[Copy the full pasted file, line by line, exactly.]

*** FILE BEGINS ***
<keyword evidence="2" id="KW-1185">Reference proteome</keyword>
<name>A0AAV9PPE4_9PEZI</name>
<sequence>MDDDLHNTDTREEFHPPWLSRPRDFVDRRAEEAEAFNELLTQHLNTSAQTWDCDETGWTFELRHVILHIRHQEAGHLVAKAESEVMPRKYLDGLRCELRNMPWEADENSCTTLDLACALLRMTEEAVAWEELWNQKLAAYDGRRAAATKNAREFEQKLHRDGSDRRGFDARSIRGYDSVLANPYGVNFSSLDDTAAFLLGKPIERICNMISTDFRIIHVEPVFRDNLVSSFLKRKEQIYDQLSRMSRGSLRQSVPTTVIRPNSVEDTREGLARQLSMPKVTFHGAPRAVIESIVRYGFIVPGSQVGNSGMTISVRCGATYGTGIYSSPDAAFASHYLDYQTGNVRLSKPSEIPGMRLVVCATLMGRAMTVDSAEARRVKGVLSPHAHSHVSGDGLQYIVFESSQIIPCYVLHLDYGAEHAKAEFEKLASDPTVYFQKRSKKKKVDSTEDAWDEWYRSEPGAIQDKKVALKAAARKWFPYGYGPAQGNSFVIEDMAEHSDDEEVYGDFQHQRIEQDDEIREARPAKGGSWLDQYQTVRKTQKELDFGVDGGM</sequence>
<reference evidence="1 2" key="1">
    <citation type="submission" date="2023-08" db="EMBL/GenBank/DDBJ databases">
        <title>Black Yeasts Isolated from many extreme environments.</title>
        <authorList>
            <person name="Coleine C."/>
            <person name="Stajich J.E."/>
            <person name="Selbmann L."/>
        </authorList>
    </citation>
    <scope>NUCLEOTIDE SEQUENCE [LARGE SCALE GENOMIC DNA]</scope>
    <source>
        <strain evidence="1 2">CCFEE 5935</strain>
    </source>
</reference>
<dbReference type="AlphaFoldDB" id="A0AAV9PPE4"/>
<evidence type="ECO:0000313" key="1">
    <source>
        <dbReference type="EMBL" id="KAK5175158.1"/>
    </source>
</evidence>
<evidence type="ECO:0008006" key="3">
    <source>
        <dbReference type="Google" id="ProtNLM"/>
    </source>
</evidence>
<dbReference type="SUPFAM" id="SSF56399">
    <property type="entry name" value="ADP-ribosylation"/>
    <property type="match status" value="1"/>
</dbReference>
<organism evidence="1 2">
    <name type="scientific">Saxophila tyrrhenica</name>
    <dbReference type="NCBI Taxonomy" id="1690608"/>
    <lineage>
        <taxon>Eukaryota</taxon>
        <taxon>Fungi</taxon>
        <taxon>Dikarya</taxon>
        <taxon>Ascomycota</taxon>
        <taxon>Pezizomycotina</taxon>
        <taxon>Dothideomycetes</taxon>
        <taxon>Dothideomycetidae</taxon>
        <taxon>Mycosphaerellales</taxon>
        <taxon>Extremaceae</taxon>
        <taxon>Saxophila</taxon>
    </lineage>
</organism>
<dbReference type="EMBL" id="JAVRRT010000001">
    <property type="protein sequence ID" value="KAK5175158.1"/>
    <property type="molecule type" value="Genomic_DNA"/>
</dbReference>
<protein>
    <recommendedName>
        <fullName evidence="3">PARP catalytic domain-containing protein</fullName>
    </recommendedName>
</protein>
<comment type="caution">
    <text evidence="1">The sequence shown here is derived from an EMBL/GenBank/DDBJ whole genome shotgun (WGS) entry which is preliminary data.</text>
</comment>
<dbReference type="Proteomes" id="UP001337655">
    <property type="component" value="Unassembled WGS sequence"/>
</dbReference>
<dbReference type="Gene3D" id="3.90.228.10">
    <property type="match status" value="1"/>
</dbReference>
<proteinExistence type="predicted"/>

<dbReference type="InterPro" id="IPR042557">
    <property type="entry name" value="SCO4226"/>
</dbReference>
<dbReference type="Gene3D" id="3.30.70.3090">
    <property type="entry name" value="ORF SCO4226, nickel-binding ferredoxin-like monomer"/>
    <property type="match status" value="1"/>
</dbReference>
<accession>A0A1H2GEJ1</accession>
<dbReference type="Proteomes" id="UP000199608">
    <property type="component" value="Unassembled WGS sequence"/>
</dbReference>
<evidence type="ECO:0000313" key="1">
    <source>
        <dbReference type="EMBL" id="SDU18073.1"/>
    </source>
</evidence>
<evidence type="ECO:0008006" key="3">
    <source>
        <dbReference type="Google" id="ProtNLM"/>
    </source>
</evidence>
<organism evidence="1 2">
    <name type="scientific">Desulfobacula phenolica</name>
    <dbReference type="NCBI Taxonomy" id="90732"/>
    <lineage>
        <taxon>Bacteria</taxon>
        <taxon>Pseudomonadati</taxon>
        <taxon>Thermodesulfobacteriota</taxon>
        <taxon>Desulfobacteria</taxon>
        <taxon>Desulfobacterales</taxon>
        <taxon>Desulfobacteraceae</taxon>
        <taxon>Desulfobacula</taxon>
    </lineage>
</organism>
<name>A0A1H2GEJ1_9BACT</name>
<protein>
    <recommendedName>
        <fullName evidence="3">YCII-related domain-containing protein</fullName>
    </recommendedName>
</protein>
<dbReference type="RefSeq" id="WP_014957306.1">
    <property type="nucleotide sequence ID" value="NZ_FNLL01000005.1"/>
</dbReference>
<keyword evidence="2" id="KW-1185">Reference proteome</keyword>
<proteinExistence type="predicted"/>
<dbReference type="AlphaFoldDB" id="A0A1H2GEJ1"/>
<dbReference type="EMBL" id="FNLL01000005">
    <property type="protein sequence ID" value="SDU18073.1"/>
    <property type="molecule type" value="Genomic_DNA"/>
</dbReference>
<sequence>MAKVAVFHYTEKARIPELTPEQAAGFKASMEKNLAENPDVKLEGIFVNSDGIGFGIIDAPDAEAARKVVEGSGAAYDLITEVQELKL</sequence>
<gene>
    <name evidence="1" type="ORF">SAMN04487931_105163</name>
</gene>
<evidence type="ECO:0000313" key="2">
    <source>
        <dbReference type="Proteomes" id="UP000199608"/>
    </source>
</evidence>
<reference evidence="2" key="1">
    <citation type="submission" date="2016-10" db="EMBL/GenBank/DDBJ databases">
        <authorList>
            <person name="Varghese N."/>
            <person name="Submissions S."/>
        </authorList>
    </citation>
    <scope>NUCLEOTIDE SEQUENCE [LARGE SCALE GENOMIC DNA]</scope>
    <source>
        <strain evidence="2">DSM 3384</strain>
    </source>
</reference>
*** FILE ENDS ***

<keyword evidence="2" id="KW-1185">Reference proteome</keyword>
<name>A0AAV9PPE4_9PEZI</name>
<sequence>MDDDLHNTDTREEFHPPWLSRPRDFVDRRAEEAEAFNELLTQHLNTSAQTWDCDETGWTFELRHVILHIRHQEAGHLVAKAESEVMPRKYLDGLRCELRNMPWEADENSCTTLDLACALLRMTEEAVAWEELWNQKLAAYDGRRAAATKNAREFEQKLHRDGSDRRGFDARSIRGYDSVLANPYGVNFSSLDDTAAFLLGKPIERICNMISTDFRIIHVEPVFRDNLVSSFLKRKEQIYDQLSRMSRGSLRQSVPTTVIRPNSVEDTREGLARQLSMPKVTFHGAPRAVIESIVRYGFIVPGSQVGNSGMTISVRCGATYGTGIYSSPDAAFASHYLDYQTGNVRLSKPSEIPGMRLVVCATLMGRAMTVDSAEARRVKGVLSPHAHSHVSGDGLQYIVFESSQIIPCYVLHLDYGAEHAKAEFEKLASDPTVYFQKRSKKKKVDSTEDAWDEWYRSEPGAIQDKKVALKAAARKWFPYGYGPAQGNSFVIEDMAEHSDDEEVYGDFQHQRIEQDDEIREARPAKGGSWLDQYQTVRKTQKELDFGVDGGM</sequence>
<reference evidence="1 2" key="1">
    <citation type="submission" date="2023-08" db="EMBL/GenBank/DDBJ databases">
        <title>Black Yeasts Isolated from many extreme environments.</title>
        <authorList>
            <person name="Coleine C."/>
            <person name="Stajich J.E."/>
            <person name="Selbmann L."/>
        </authorList>
    </citation>
    <scope>NUCLEOTIDE SEQUENCE [LARGE SCALE GENOMIC DNA]</scope>
    <source>
        <strain evidence="1 2">CCFEE 5935</strain>
    </source>
</reference>
<dbReference type="AlphaFoldDB" id="A0AAV9PPE4"/>
<evidence type="ECO:0000313" key="1">
    <source>
        <dbReference type="EMBL" id="KAK5175158.1"/>
    </source>
</evidence>
<evidence type="ECO:0008006" key="3">
    <source>
        <dbReference type="Google" id="ProtNLM"/>
    </source>
</evidence>
<dbReference type="SUPFAM" id="SSF56399">
    <property type="entry name" value="ADP-ribosylation"/>
    <property type="match status" value="1"/>
</dbReference>
<organism evidence="1 2">
    <name type="scientific">Saxophila tyrrhenica</name>
    <dbReference type="NCBI Taxonomy" id="1690608"/>
    <lineage>
        <taxon>Eukaryota</taxon>
        <taxon>Fungi</taxon>
        <taxon>Dikarya</taxon>
        <taxon>Ascomycota</taxon>
        <taxon>Pezizomycotina</taxon>
        <taxon>Dothideomycetes</taxon>
        <taxon>Dothideomycetidae</taxon>
        <taxon>Mycosphaerellales</taxon>
        <taxon>Extremaceae</taxon>
        <taxon>Saxophila</taxon>
    </lineage>
</organism>
<dbReference type="EMBL" id="JAVRRT010000001">
    <property type="protein sequence ID" value="KAK5175158.1"/>
    <property type="molecule type" value="Genomic_DNA"/>
</dbReference>
<protein>
    <recommendedName>
        <fullName evidence="3">PARP catalytic domain-containing protein</fullName>
    </recommendedName>
</protein>
<comment type="caution">
    <text evidence="1">The sequence shown here is derived from an EMBL/GenBank/DDBJ whole genome shotgun (WGS) entry which is preliminary data.</text>
</comment>
<dbReference type="Proteomes" id="UP001337655">
    <property type="component" value="Unassembled WGS sequence"/>
</dbReference>
<dbReference type="Gene3D" id="3.90.228.10">
    <property type="match status" value="1"/>
</dbReference>
<proteinExistence type="predicted"/>

<dbReference type="InterPro" id="IPR042557">
    <property type="entry name" value="SCO4226"/>
</dbReference>
<dbReference type="Gene3D" id="3.30.70.3090">
    <property type="entry name" value="ORF SCO4226, nickel-binding ferredoxin-like monomer"/>
    <property type="match status" value="1"/>
</dbReference>
<accession>A0A1H2GEJ1</accession>
<dbReference type="Proteomes" id="UP000199608">
    <property type="component" value="Unassembled WGS sequence"/>
</dbReference>
<evidence type="ECO:0000313" key="1">
    <source>
        <dbReference type="EMBL" id="SDU18073.1"/>
    </source>
</evidence>
<evidence type="ECO:0008006" key="3">
    <source>
        <dbReference type="Google" id="ProtNLM"/>
    </source>
</evidence>
<organism evidence="1 2">
    <name type="scientific">Desulfobacula phenolica</name>
    <dbReference type="NCBI Taxonomy" id="90732"/>
    <lineage>
        <taxon>Bacteria</taxon>
        <taxon>Pseudomonadati</taxon>
        <taxon>Thermodesulfobacteriota</taxon>
        <taxon>Desulfobacteria</taxon>
        <taxon>Desulfobacterales</taxon>
        <taxon>Desulfobacteraceae</taxon>
        <taxon>Desulfobacula</taxon>
    </lineage>
</organism>
<name>A0A1H2GEJ1_9BACT</name>
<protein>
    <recommendedName>
        <fullName evidence="3">YCII-related domain-containing protein</fullName>
    </recommendedName>
</protein>
<dbReference type="RefSeq" id="WP_014957306.1">
    <property type="nucleotide sequence ID" value="NZ_FNLL01000005.1"/>
</dbReference>
<keyword evidence="2" id="KW-1185">Reference proteome</keyword>
<proteinExistence type="predicted"/>
<dbReference type="AlphaFoldDB" id="A0A1H2GEJ1"/>
<dbReference type="EMBL" id="FNLL01000005">
    <property type="protein sequence ID" value="SDU18073.1"/>
    <property type="molecule type" value="Genomic_DNA"/>
</dbReference>
<sequence>MAKVAVFHYTEKARIPELTPEQAAGFKASMEKNLAENPDVKLEGIFVNSDGIGFGIIDAPDAEAARKVVEGSGAAYDLITEVQELKL</sequence>
<gene>
    <name evidence="1" type="ORF">SAMN04487931_105163</name>
</gene>
<evidence type="ECO:0000313" key="2">
    <source>
        <dbReference type="Proteomes" id="UP000199608"/>
    </source>
</evidence>
<reference evidence="2" key="1">
    <citation type="submission" date="2016-10" db="EMBL/GenBank/DDBJ databases">
        <authorList>
            <person name="Varghese N."/>
            <person name="Submissions S."/>
        </authorList>
    </citation>
    <scope>NUCLEOTIDE SEQUENCE [LARGE SCALE GENOMIC DNA]</scope>
    <source>
        <strain evidence="2">DSM 3384</strain>
    </source>
</reference>